World must do more to free Nigerian schoolgirl hostages: Malala

Updated 13 April 2015

World must do more to free Nigerian schoolgirl hostages: Malala

LAGOS: Nobel peace laureate Malala Yousafzai on Monday criticized Nigerian and world leaders for not doing enough to help free 219 schoolgirls kidnapped a year ago by Boko Haram militants.
“In my opinion, Nigerian leaders and the international community have not done enough to help you,” she said in a letter to the teenagers, on the eve of the first anniversary of their abduction.
“They must do much more to help secure your release. I am among many people pressuring them to make sure you are freed,” she added, calling the girls “my brave sisters.”
Yousafzai’s letter, which she said was “a message of solidarity love and hope,” comes as events, including marches, prayers and vigils, were being held to mark the girls’ 12 months in captivity.
Boka Haram fighters kidnapped 276 girls from their school in the remote town of Chibok, in Borno state, northeastern Nigeria, on the evening of April 14 last year.
Fifty-seven managed to escape soon afterwards but the remainder have not been seen since an appearance in a Boko Haram video in May last year.
Nigeria’s President Goodluck Jonathan and his government were heavily criticized for their response to the kidnapping but Malala said there were now “reasons for hope and optimism.”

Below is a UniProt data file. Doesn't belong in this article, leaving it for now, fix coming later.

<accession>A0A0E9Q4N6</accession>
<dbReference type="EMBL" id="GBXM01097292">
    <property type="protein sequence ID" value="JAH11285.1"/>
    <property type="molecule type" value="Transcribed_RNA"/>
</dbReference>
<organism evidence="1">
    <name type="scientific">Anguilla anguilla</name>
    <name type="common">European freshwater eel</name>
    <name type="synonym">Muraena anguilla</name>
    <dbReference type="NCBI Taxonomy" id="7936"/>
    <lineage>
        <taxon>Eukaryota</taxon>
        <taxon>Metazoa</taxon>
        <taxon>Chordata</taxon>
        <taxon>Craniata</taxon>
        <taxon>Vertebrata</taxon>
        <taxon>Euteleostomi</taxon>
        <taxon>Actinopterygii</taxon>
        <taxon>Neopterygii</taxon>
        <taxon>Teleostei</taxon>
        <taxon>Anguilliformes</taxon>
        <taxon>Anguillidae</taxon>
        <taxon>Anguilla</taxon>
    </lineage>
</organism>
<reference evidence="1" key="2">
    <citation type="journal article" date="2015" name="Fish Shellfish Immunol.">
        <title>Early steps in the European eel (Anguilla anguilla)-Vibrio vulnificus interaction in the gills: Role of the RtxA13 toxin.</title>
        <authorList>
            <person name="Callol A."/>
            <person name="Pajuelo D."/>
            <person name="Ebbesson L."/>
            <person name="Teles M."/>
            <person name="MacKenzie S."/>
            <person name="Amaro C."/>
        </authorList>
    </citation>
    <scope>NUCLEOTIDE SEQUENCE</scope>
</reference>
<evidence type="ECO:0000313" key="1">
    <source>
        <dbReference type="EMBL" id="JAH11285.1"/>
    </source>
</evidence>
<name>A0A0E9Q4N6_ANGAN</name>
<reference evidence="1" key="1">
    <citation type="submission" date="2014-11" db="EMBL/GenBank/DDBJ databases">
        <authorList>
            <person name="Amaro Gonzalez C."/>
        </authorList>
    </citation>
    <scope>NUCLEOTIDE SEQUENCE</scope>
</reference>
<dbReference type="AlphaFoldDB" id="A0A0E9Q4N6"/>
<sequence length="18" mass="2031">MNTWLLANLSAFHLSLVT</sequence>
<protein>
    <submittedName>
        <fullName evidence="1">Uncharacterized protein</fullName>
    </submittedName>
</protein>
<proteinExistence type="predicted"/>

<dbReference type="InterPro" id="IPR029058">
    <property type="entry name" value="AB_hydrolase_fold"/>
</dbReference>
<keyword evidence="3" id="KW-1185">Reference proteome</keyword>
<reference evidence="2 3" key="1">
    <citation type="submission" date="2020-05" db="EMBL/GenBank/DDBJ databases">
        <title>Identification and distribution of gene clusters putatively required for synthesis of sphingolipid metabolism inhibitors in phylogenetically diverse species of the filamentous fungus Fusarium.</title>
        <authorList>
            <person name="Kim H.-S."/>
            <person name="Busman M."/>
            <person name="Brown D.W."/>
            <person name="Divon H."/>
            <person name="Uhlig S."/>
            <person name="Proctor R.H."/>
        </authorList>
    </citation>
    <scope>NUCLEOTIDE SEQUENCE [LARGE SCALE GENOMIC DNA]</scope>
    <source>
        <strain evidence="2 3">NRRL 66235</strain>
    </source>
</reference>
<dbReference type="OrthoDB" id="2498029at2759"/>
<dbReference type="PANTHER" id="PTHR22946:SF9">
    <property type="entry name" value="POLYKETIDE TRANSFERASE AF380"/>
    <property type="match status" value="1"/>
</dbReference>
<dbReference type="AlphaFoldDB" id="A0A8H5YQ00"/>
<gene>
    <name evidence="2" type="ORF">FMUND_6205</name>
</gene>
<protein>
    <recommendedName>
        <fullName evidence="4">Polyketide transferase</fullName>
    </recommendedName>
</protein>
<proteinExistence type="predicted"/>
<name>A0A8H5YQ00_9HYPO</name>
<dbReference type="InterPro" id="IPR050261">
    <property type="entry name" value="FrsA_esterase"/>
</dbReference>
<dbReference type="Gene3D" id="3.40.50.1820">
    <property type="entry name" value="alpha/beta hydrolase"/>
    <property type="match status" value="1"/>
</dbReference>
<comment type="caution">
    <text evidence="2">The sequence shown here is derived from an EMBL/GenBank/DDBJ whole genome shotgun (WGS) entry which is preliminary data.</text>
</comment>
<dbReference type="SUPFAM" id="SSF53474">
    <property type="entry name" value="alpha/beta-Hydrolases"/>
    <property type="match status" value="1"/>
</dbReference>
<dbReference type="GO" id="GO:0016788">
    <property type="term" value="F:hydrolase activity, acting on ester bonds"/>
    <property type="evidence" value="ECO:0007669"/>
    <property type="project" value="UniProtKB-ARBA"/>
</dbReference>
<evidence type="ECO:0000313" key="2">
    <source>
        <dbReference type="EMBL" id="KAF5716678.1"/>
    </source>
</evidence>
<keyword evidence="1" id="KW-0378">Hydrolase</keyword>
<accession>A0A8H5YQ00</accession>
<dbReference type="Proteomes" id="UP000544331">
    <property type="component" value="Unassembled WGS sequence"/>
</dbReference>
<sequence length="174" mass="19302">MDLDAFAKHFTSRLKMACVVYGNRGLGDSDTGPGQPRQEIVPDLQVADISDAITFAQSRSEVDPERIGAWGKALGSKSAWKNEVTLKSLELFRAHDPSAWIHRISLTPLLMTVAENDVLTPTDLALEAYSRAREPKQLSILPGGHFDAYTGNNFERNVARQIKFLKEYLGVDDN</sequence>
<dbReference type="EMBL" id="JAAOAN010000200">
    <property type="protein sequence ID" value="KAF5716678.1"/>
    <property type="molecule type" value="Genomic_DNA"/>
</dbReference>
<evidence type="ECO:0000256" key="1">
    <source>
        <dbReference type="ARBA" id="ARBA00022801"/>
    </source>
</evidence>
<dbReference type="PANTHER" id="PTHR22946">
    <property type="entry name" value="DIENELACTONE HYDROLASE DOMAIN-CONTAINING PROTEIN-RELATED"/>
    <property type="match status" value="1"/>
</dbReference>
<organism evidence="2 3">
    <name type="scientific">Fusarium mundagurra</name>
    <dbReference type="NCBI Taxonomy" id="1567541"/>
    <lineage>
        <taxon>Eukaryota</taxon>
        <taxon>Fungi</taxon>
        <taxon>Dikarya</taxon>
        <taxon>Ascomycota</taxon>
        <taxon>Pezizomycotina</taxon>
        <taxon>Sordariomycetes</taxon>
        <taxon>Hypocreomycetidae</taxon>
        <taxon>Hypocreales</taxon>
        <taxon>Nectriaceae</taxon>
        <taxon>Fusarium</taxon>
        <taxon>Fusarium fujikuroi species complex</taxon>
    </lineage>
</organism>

“Nigerian forces are re-gaining territory and protecting more schools,” she wrote.
“Nigeria’s newly elected president, Muhammadu Buhari, has vowed to make securing your freedom a top priority and promised his government will not tolerate violence against women and girls.”
Malala, 17, also wrote of her own experiences at the hands of militants in her native Pakistan. She was nearly killed by the Taleban in October 2012 for insisting that girls had a right to an education.
She recovered and became a global champion of girls’ rights to go to school.
A fund set up in her name would ensure the girls will continue their education after their release, she said, urging them not to give up hope.
“I look forward to the day I can hug each one of you, pray with you and celebrate your freedom with your families. Until then, stay strong and never lose hope. You are my heroes,” she added.